How to Manage Personal Finances With Software

How do you balance your checkbook? How do you keep track of account balances? When it's tax time or when you apply for a mortgage, how do you sift through your transactions to find the ones that matter? How do you avoid over drafting your checking account and paying fees?

I don’t know how you do all these things, but I can tell you how I do it: personal financial management software or PFM for short. It’s the information age and everyone should have their personal finances at their fingertips instantly. That means knowing how much cash you have in each account, the checks or expenses upcoming, and how much you can spend on your debit card without overdrawing your account. (For more, see: Best Budgeting Software of 2017.)

What should personal finance management software do for you?

Track Your Banking Transactions

The strength of PFM software is in the ability to categorize transactions and then search them. Here is a simple example: I give to charity throughout the year. At tax time, I want to very quickly know how much I gave and to which charities. Every time I enter a charity donation transaction in my PFM, I categorize the transaction as “charity.” Its then easy for me to create a report or search the transactions and see what I gave to each charity each year and what the total is.

I enter my checking transactions as I write the checks but for credit cards, I just download the transactions from my bank’s website and the PFM allows me to categorize the transactions before saving them. For my checking account, the PFM software matches the downloaded transactions with the ones I entered, merging them and marking them as cleared. One look at my PFM’s checkbook register and I know not only my current balance, but all the checks I wrote on the account which haven’t cleared yet. This way I never bounce a check, since I know exactly how much money is still available.

Track Your Net Worth

Net worth is simply what you have minus what you owe. PFM software does a great job at this. Just set up the PFM software to automatically download transactions and balances for all your accounts. You can do this daily, weekly or monthly. You will know your balance in every account including checking, savings, investments, mortgages and credit cards.


The trick with budgeting is that your starting point is your current spending. By entering and categorizing all your transactions, you can figure that out pretty easily. Did you really spend that much on eating out last month? A simple report on the “dining out” category will tell you. Some PFM software will allow you to set up a budget for each category and measure where you are in relation to that budget. (For more, see: Top-Ranked Personal Finance Software.)

Choices in Personal Financial Management Software

There are really two broad categories in PFM software: cloud/web based, and software you run on your PC. Some of the PC software has some cloud capability.

PC Software

Quicken: The granddaddy of the category is Quicken. Quicken comes in several versions ranging in price from about $30 to $120. I haven’t used Quicken in a while, but it is generally thought to be easy to use and most banks will support Quicken downloads directly (although other software supports Quicken download format). One of the reasons I moved away from Quicken some time ago is that they force you to upgrade by purchasing a new version every few years. Quicken also tends to promote other products by the same company within the software. Still, Quicken is the most fully-featured PFM and integrates with a mobile app so you can use it on your smartphone or tablet. Quicken runs on a Mac or Windows.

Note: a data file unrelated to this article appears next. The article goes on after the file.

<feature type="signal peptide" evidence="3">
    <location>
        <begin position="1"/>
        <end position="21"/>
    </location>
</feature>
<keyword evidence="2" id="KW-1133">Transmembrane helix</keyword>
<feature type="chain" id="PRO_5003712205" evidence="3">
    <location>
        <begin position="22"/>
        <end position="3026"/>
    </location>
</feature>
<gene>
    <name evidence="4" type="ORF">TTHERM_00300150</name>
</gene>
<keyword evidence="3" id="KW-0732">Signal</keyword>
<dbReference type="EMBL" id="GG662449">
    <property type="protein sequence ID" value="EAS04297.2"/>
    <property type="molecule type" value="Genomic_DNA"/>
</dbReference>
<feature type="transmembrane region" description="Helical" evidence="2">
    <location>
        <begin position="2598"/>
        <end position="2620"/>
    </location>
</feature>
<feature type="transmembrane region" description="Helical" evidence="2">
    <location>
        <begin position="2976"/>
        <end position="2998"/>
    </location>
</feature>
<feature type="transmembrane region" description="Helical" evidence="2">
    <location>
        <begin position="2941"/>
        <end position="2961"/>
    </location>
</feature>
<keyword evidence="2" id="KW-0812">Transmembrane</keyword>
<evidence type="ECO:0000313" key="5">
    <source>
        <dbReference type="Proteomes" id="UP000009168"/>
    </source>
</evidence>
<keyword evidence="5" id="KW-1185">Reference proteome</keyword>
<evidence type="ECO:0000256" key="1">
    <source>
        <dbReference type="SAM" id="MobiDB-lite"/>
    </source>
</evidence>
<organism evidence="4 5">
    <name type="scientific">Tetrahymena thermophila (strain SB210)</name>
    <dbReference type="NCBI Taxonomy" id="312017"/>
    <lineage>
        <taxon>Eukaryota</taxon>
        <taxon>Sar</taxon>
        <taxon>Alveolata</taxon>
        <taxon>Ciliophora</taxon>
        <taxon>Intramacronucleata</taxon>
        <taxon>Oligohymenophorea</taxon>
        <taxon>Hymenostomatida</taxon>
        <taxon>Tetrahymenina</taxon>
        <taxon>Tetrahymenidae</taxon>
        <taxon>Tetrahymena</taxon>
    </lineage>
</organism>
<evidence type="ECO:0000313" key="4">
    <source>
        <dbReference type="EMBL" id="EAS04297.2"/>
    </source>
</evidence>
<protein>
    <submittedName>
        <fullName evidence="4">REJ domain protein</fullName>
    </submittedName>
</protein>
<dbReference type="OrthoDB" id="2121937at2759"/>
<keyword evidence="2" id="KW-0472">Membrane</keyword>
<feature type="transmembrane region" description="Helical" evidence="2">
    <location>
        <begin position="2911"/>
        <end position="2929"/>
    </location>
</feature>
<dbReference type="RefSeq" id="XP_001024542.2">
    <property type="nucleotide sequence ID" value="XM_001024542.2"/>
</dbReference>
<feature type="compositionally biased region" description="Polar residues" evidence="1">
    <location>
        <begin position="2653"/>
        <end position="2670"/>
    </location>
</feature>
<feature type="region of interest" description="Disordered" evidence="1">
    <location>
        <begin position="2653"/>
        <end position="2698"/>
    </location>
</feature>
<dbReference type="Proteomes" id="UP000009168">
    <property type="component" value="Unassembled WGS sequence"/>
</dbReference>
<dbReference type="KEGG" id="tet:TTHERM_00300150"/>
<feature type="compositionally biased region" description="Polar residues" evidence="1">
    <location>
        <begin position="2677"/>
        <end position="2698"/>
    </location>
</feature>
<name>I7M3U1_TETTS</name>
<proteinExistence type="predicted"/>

Moneydance: This is the PFM software I use. Moneydance is fairly fully featured, but probably does not do quite as much as Quicken. It is also a bit harder to set up, but it supports downloads in Quicken format and tracks transactions, investments and budgets. They have a mobile app and supports using the Dropbox cloud service to sync between a desktop and mobile app. I have used their tech support and they are responsive and helpful. The software costs $49 and the next upgrade is always free. Upgrades after that are 50% off. They only upgrade the software approximately once a year and upgrades are always optional. Moneydance runs on Mac, Windows or Linux platforms as well as IOS and Android for mobile.

Cloud-Based Software

Mint: Mint is the leader in cloud-based personal financial management software and guess what? It’s owned by Intuit, the same company that owns Quicken. The thing about Mint is that it is free. Totally free. Intuit makes money by advertising to you while you are using it. Read the privacy policy before signing up. The product is a very useful PFM tool and should do everything I talked about. As web-based cloud software, Mint runs on any computer with a web browser and also has mobile apps for Android and IOS.

YNAB: YNAB stands for You Need a Budget. YNAB is all about budgeting, so I recommend it if you want to create a budget and need help keeping to it. YNAB does not track your investments, so it is not quite a full-featured PFM. The software costs $50 per year, which is similar to some of the other software, but not as cheap as Mint (free).

Stop Guessing About Your Spending

The idea with personal financial management software is to keep track of how you are spending your money in an easy way. Online banking is a wonderful modern invention, but unfortunately none of the bank websites I have seen take the place of PFM software. Stop guessing what your real available checking balance is. Use an app or software to help you budget. It’s easy and it may not be the most fun you ever had, but saving more money because of it will sure be fun. (For more from this author, see: Storing and Discarding Important Documents.)